R. Daniel Kelemen


On his book Eurolegalism: The Transformation of Law and Regulation in the European Union

Cover Interview of September 18, 2011

In a nutshell

Europe’s legal and regulatory landscape is changing.

Historically, regulation through litigation was unheard of in European democracies. The United States was the land of “adversarial legalism,” famous—or perhaps infamous—for its activist courts, rapacious lawyers, class action lawsuits, massive damage awards, and more generally litigious, adversarial relations between government, industry and interest groups. In west European democracies, by contrast, approaches to regulation were much more informal, cooperative and opaque, as closed, insider networks of bureaucrats and regulated interests developed regulatory policy in concert, with little influence from courts and private litigants.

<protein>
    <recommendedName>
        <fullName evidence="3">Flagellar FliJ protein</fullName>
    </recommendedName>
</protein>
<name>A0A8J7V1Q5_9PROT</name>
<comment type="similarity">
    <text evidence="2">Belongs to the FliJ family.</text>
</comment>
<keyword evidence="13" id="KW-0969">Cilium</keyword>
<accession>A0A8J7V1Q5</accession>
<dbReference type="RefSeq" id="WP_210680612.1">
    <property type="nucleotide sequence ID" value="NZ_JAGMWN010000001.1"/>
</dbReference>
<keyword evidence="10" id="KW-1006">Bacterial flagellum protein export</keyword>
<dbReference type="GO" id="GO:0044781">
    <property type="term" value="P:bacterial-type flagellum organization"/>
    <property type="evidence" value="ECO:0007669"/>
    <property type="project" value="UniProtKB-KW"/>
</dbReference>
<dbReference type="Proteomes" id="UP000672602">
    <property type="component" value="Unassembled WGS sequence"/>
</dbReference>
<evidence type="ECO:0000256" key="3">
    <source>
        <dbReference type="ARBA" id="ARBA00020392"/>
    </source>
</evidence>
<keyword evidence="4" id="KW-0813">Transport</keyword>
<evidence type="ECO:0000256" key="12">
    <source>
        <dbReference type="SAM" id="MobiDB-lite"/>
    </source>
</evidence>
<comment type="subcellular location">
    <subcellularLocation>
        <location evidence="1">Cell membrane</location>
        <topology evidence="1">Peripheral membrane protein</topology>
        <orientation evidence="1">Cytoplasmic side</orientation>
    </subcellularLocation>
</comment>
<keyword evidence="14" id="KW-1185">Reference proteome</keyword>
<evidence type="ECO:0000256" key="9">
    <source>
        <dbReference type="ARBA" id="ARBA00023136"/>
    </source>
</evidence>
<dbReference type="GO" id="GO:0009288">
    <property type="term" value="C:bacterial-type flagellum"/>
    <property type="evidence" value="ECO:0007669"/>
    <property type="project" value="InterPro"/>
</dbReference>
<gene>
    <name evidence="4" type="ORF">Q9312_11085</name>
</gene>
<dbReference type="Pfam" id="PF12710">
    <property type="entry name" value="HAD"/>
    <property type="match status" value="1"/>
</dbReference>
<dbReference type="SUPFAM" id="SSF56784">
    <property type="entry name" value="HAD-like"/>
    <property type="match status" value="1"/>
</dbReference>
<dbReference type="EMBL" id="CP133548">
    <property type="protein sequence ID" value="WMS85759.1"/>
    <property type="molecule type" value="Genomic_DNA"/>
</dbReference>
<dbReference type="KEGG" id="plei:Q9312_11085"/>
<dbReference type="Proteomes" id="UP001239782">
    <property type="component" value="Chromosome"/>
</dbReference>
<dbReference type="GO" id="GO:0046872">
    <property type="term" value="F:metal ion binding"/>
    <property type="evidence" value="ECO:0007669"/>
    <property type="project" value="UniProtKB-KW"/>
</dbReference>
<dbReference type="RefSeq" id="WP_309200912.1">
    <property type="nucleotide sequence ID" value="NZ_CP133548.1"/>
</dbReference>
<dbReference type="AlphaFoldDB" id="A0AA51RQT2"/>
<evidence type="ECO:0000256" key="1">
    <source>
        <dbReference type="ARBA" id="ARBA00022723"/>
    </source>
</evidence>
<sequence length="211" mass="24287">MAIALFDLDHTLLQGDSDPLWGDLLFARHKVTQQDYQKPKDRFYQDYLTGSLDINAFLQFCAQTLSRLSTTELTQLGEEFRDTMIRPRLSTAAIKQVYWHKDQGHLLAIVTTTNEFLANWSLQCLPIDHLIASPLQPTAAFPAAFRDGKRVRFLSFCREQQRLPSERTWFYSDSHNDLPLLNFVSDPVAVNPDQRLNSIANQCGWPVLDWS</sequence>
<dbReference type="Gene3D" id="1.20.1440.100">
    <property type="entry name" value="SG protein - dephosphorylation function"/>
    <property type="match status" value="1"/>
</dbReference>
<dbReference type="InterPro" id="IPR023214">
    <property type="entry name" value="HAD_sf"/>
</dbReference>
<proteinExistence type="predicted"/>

Eurolegalism explores how and why the process of European integration is transforming traditional patterns of law and regulation across Europe.

While we are certainly not witnessing a convergence of the two systems, it is clear that patterns of law and regulation in the European Union (EU) are shifting toward a distinctive European variant of American legal style—what I call “Eurolegalism.”

European integration plays a central role in driving this transformation. The EU’s fragmented political structure and its project of market integration encourage policy makers to enact more and more detailed, judicially enforceable rules—often framed as individual rights—and to back them with the threat of enforcement litigation by public authorities or private actors.